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What is WhatsApp? Everything you need to know about Facebook’s new toy
Here’s what you need to know about Facebook’s most recent acquisition, WhatsApp.
You may not have heard of Facebook’s most recent purchase, but it’s a mobile messaging app on the rise. You’re going to keep hearing about it now: WhatsApp is now part of the Facebook app family, joining Instagram as an established startup acquired by the social media giant.
Here’s what you need to know about Facebook’s newest acquisition.
What does WhatsApp do?
WhatsApp offers unlimited global messaging for 99 cents a year. It’s a legitimately awesome communication tool (just ask anyone who has ever been an expat or immigrant). It’s a mobile app that describes itself as “cross-platform:” Unlike a product like iMessage, you can get the same experience talking to someone with a totally different operating system. It works on iPhone, BlackBerry, Android, Windows Phone, and Nokia.
In a sentence, WhatsApp makes messaging cheap and easy. In another sentence, it’s the Skype of text messages.
WhatsApp isn’t a unique flower. It has plenty of competitors, mostly Asian-made, like Kakoa and WeChat. But WhatsApp is one of the more streamlined and easy-to-use offerings. And Mark Zuckerberg isn’t “thought partners” with their leaders (that’s how he referred to Koum today).
OK, so who figured out how to make global messaging happen?
WhatsApp was founded in 2009 by Brian Acton and Jan Koum, two former Yahoo employees. These men are now billionaires thanks to today’s Facebook deal. Forbes estimates that Koum is now worth $6.8 billion and Acton is worth at least $3 billion post acquisition. WhatsApp is based in Mountain View, Calif., and the team will likely stay there, since Facebook and WhatsApp have stressed that this purchase won’t affect the team’s independence. The company employs just 55 people, meaning each person just got a crazy-good deal from this buyout.
And who uses WhatsApp?
As Mark Zuckerberg noted during the investor’s call about this massive purchase today, WhatsApp isn’t as popular in the U.S. as it is in Europe and Latin America, so it’s not as much of a household name as it should be.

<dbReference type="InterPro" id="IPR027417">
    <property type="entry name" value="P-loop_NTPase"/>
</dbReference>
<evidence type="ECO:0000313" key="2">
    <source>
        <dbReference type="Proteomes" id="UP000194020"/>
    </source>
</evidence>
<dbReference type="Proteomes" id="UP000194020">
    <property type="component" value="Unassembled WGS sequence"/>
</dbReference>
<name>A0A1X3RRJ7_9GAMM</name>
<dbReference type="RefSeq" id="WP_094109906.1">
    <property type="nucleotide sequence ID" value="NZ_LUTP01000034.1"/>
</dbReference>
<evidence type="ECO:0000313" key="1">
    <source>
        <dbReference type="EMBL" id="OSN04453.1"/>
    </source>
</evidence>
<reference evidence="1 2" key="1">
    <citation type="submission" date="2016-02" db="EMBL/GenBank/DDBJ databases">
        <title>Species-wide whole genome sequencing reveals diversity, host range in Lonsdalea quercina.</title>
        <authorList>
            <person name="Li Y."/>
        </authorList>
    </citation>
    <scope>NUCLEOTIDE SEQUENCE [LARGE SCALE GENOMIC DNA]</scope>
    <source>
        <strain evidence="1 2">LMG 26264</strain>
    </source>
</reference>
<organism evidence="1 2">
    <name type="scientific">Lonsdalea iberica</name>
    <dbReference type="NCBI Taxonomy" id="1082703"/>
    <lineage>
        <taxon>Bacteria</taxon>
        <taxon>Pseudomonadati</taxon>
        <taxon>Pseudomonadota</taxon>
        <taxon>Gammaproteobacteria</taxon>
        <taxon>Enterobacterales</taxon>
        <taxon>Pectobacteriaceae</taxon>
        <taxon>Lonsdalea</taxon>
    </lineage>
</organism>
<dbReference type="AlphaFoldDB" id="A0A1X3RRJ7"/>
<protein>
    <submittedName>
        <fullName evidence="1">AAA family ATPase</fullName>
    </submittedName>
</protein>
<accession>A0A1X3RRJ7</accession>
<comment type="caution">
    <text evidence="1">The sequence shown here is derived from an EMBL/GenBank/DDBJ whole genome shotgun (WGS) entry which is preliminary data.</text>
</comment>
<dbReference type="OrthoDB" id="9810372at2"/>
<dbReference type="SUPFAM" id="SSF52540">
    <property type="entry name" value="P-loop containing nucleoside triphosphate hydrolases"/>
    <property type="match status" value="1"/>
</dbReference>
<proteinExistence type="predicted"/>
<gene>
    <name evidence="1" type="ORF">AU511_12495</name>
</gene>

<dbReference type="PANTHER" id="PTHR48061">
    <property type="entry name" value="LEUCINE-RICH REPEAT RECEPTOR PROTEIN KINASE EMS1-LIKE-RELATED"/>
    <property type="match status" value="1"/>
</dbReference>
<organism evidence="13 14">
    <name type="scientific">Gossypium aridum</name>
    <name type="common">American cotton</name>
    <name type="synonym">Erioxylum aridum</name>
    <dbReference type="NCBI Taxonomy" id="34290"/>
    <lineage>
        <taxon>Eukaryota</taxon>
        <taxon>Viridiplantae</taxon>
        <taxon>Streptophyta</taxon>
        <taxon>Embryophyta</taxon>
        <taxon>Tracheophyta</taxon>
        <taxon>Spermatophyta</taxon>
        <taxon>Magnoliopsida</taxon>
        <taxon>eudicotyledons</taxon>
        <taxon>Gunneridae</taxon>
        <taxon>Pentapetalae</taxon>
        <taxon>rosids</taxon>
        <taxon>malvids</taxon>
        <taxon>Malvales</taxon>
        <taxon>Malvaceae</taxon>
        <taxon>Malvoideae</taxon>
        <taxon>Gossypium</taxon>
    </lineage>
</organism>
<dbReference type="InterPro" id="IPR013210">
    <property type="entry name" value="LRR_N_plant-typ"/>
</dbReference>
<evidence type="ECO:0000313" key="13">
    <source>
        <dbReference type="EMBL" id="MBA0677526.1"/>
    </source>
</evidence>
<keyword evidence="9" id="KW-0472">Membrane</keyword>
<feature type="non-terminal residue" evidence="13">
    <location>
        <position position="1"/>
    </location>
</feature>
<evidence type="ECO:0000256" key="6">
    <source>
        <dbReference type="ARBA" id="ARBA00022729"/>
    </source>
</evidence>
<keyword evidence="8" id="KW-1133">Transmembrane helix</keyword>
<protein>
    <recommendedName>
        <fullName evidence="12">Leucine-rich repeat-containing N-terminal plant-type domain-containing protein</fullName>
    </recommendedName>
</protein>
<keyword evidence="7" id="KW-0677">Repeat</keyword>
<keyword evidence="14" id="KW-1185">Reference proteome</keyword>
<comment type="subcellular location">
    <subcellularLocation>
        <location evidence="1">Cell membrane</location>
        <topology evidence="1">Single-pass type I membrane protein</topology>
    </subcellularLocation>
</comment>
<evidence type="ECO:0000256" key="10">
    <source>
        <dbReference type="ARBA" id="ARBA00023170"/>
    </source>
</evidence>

WhatsApp reported over 400 million active monthly users in December 2013, and Facebook puts that figure around 450 million now. So there’s a whole lot of people on WhatsApp, and they use it frequently. 70 percent of those users check the app at least once daily. There are over 1 million new users registered each day, and the rate that people are messaging each other is astounding: 27 billion messages a day, at least.
So is this a good deal for Facebook?
Yep. $19 billion seems like an insane figure, but WhatsApp’s growth has been remarkable. And even though investors don’t seem to agree (Facebook stock fell after the announcement), WhatsApp is going to be a cornerstone in Facebook’s strategy to become a mobile company peddling standalone apps.
What should WhatsApp users be expecting?
Per WhatsApp’s blog post following the announcement:
Here’s what will change for you, our users: nothing.
WhatsApp will remain autonomous and operate independently. You can continue to enjoy the service for a nominal fee. You can continue to use WhatsApp no matter where in the world you are, or what smartphone you’re using. And you can still count on absolutely no ads interrupting your communication. There would have been no partnership between our two companies if we had to compromise on the core principles that will always define our company, our vision and our product.
Questions remain over who owns the data WhatsApp trasmits do remain; actually, Facebook owns it—the real question is which company will store it. Will Facebook be in charge of holding onto photos and texts sent using WhatsApp? And what about photos users have sent over the amount of time they’ve been using it; are those now stored in a Facebook server somewhere? We’ve reached out for comment and will update with any new information.
Photo via Flickr/Abul Hussain
Kate Knibbs is a notable tech reporter and pop culture essayist. A former staff writer for the Daily Dot, her work has appeared in Gizmodo, the Ringer, AV Club, Digital Trends, Popular Mechanics, and Time.